Clumps of proteins inside cells are a common thread in many neurodegenerative diseases, including amyotrophic lateral sclerosis (ALS) or Lou Gehrig’s disease. These clumps, or solid aggregates of proteins, appear to be the result of an abnormality in the process known as liquid-liquid phase separation (LLPS), in which individual proteins come together to form a liquid-like droplet.
To understand how the process goes awry, researchers need a better understanding of the mechanism that drives LLPS in the first place. What is it about any protein that would cause it to condense into a liquid?
Collaborative research between the Pappu Lab, led by Rohit Pappu in the McKelvey School of Engineering at Washington University in St. Louis, and the lab of Tanja Mittag at St. Jude Children’s Research Hospital has uncovered the key to translating the patterns written into specific types of protein sequences that contribute to LLPS.
Importantly, they also have uncovered how specific arrangements of amino acids, which stray from the pattern, can negatively impact phase separation and give rise to the formation of solid aggregates instead of liquids.
Their research was published in the February 7 issue of the journal Science.
When certain cells are stressed, which happens regularly, cellular response proteins condense into membraneless organelles — squishy, liquid-like droplets that have defined boundaries but no delimiting membranes.
The droplets form by LLPS, a phenomenon that is conceptually similar to the process by which oil and vinegar separate from one another, forming coexisting liquid droplets.
Although it is called phase separation, LLPS is really a process of coming together, or condensing. Loosely condensed proteins are in a liquid-type phase; the more tightly they are packed, the more solid they become.
Under some circumstances, often due to mutations, an errant process causes some of the material in these protein-rich droplets, also known as biomolecular condensates, to morph into more solid aggregates.
The condensation, in many cases, is driven by the intrinsically disordered regions (IDR) of the protein. These are stretches of the protein with no defined three-dimensional shape, and yet they feature prominently in key functional roles, especially in the brain.
Pappu, the Edwin H. Murty Professor of Engineering, and his coworkers had shown that certain parts of the IDRs were sticky — they had a tendency to stick to each other on the same protein, or on those nearby. These “stickers,” which are actually amino acids on the protein chain, and the material between them, called “spacers,” are the basis for the sticker-and-spacer model, a framework used to describe LLPS.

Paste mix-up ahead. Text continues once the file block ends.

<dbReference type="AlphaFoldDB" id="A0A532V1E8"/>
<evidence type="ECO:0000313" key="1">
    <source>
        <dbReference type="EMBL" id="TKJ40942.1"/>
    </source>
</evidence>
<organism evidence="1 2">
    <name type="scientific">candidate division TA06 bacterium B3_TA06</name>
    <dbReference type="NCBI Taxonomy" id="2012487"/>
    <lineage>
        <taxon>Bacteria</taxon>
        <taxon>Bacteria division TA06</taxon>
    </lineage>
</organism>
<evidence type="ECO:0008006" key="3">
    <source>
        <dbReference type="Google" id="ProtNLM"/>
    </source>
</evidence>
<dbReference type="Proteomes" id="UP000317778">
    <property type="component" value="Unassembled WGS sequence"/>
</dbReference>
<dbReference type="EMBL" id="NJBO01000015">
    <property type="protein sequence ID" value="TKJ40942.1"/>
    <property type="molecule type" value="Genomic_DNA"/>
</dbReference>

The collaboration, which involved Mittag’s team at St. Jude team, was driven by experiments performed in the Mittag lab to try to identify the key stickers that are responsible for driving phase separation. To do this, they started by observing interactions essentially down at single amino acid resolution using nuclear magnetic resonance spectroscopy.
The results of their experiments uncovered which amino acids were sticky, but couldn’t provide the kind of holistic picture needed to fully understand the relationship between stickers, spacers and LLPS.
That’s where Pappu’s team came in. Building on experimental data from Mittag’s team, Pappu joined forces with his colleague Alex Holehouse, who until the end of 2019 was a postdoctoral fellow in the Pappu lab and is now an assistant professor of biochemistry and molecular biophysics in the School of Medicine. Together, Pappu and Holehouse developed an open source computational approach known as PIMMS (Polymer Interactions in Multicomponent Mixtures) to arrive at a quantitative and predictive understanding of the interactions among stickers that drive phase separation.
Additional lab experiments at St. Jude were used to test and confirm their predictions.